One of the simplest mantras to chant is ‘Om’ from the Hindu tradition (pronounced ‘aum’). Said to be the original sound of the universe, ‘Om’ can help to center and ground you. See the ‘Chanting & Kirtan’ article for a bit more on the ‘Om’ mantra. The Buddhist mantra of compassion, ‘Om Mani Padme Hum’ is a good one to start with too. And for a couple of English language mantras, try the Hawaiian Ho’oponopono mantra ‘I love you, I’m sorry, Please forgive me, Thank You”, or the Kundalini Yoga mantra ‘God and me, me and God are one’.
Changing up Your Wavelengths: The Mind, Mantras & Meridians
Mantras can have a powerful affect on your state of mind, reducing depression and improving intuition. How does this work? Chanting a mantra – silently or aloud – is a way to practice control over your mind. Mantra chanting trains your mind to focus on what you want it to, instead of wandering around and drawing you into anxious or depression-related thoughts. Mantras are therefore often used for meditation. The ‘spiritual’ explanation for the power of mantras is that the mantras have positive meanings such as prosperity, peace and strength. The sound in the mantras have particular ‘wavelengths’ or vibrations which have different effects on us humans – who are also vibrating beings – and on our minds and emotions. Many mantras consist of the different names of God. The idea is that chanting the mantra tunes you to the same frequency as God, so that ultimately you can reach enlightenment: a state of freedom from suffering, true-seeing, peace and joy.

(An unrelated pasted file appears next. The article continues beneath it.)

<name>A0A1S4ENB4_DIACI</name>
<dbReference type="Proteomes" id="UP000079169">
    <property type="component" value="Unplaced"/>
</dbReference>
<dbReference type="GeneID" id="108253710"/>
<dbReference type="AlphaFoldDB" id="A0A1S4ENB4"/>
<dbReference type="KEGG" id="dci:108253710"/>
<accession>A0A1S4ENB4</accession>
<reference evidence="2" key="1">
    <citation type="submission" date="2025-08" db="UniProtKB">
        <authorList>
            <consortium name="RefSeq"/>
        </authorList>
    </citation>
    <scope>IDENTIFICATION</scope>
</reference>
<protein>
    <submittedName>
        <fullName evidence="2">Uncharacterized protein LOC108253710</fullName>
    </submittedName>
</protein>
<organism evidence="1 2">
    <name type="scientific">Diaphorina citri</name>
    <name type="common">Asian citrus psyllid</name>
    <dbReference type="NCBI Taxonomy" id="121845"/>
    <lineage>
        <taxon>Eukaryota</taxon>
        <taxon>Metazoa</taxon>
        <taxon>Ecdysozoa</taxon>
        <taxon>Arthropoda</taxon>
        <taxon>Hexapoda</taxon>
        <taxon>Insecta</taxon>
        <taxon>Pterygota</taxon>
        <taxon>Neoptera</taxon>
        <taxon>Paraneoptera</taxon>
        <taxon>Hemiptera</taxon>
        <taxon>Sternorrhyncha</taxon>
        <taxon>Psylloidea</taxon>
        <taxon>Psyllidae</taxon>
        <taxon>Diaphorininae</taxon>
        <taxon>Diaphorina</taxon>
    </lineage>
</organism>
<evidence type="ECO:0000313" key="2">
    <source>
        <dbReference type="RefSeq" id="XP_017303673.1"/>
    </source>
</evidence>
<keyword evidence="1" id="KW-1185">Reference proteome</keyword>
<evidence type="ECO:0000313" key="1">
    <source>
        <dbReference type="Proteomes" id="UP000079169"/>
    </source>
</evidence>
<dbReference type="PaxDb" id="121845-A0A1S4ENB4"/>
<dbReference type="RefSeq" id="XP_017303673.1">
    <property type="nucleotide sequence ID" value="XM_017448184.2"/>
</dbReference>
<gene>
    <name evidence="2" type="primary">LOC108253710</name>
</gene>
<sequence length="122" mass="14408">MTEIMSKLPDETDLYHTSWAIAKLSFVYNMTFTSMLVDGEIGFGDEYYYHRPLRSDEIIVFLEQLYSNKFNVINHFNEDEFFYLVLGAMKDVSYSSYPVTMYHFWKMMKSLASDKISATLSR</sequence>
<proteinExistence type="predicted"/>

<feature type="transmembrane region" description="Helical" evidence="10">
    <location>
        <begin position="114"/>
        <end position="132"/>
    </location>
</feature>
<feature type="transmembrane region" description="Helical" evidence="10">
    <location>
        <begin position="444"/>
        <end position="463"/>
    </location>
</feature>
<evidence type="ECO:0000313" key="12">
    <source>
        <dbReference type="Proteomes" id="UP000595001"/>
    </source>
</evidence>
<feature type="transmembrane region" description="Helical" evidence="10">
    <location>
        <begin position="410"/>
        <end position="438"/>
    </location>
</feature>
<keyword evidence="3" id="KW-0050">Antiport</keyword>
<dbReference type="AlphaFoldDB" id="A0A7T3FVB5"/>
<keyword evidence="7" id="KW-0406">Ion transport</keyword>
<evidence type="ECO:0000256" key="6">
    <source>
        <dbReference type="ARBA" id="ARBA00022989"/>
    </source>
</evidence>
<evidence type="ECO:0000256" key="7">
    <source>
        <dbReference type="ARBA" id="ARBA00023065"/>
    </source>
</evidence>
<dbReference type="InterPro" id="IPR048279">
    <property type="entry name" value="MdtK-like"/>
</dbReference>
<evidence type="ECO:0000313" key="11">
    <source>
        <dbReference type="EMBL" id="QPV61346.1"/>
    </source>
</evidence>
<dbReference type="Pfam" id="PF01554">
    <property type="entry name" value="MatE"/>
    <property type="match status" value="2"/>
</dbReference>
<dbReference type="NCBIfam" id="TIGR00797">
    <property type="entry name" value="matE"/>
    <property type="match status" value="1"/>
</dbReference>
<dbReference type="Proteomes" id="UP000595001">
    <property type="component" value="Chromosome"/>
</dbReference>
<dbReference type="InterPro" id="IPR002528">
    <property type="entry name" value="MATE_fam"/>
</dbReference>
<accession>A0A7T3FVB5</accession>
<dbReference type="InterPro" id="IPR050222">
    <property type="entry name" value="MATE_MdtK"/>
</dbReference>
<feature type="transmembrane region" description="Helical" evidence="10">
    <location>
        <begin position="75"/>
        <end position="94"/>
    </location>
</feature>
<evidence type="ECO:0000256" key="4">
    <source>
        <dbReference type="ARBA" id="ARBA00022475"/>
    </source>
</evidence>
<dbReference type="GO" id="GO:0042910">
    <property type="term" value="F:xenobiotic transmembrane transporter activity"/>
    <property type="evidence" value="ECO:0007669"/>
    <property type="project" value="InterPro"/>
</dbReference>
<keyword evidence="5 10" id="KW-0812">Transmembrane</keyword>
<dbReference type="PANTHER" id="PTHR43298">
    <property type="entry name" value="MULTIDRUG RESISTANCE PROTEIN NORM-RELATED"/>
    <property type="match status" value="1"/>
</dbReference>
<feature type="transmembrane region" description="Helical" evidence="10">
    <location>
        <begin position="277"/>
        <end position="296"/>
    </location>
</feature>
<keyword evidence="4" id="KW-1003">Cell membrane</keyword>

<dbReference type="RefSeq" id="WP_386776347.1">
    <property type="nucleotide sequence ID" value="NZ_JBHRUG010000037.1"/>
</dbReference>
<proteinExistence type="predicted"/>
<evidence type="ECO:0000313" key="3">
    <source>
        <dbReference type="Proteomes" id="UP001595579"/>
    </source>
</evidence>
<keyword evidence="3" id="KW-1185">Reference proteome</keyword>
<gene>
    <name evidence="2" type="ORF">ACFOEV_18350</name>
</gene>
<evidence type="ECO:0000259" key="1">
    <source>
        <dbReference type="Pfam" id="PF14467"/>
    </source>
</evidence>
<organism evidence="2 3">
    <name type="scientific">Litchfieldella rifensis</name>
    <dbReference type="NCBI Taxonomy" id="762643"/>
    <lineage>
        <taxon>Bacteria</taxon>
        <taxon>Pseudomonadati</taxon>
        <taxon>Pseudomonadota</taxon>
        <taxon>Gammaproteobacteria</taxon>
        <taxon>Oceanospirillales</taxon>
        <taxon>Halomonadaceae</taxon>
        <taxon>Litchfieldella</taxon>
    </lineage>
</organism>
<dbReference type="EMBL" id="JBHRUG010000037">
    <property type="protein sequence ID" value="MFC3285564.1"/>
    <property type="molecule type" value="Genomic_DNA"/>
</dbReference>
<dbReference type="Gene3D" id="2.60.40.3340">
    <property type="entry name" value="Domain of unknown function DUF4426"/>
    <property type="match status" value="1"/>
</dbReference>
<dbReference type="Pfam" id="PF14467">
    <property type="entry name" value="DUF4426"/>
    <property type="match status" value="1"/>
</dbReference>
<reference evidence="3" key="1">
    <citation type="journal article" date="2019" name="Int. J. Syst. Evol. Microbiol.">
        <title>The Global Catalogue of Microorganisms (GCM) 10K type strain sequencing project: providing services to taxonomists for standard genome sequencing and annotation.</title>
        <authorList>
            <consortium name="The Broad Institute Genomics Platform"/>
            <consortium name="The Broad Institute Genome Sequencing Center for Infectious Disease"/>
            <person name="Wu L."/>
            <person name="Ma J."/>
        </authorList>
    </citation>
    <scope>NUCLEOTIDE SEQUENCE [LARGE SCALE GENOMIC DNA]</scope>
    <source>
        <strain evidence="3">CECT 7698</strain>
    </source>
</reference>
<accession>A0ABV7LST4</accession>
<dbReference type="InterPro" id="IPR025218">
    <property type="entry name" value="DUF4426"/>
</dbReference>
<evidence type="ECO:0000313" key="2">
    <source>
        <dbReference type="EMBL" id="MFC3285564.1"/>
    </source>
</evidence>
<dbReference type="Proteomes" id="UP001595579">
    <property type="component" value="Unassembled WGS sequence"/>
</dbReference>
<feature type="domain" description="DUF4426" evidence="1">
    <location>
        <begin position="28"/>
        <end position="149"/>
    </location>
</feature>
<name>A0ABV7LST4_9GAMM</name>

But if all that is a little hard to swallow, let’s look at a more physiological or scientific explanation. As you chant a mantra, your tongue moves against the hard palate of your mouth, stimulating 84 meridian points that then relay messages to the hypothalamus area of your brain. The hypothalamus is responsible for regulating the master gland of your body – the pituitary – which affects your sleep, hunger, mood regulation, emotional behavior and even sexuality. The hypothalamus also affects other parts of your system such as your immune system. So, chanting mantras regularly could even help keep colds away!
Mantra Uses Through History
All spiritual paths have some form of mantra. Mantras have been around for thousands of years, and have been used for everything from asking to be cured of a disease, to asking to succeed in competitive sports. Later, the more devotional aspects of mantra developed, and mantras were connected with a desire to transcend material reality. In the Vedic tradition, mantras have been linked to rituals. The ‘om’ mantra is known in Hinduism as the source of all mantras; it expresses the idea that there is only one reality, Brahma, which is manifested as ‘Om’ in the creation of the universe. Other mantras like the ‘Shanti Mantra’ and the ‘Gayatri Mantra’ also focus on this ‘one reality’ idea. The ‘Hare Krishna’ mantra has become one of the most well-known mantras, popularized by Boy George’s 1980’s song and the spread of the International Society for Krishna Consciousness into the West from the ’60’s onwards.
How will this help you to transform your problems and pain?
Mantras are a powerful way of bringing the sacred into everyday life and help supply us with focus, stress relief, relaxation and uplifting vibes.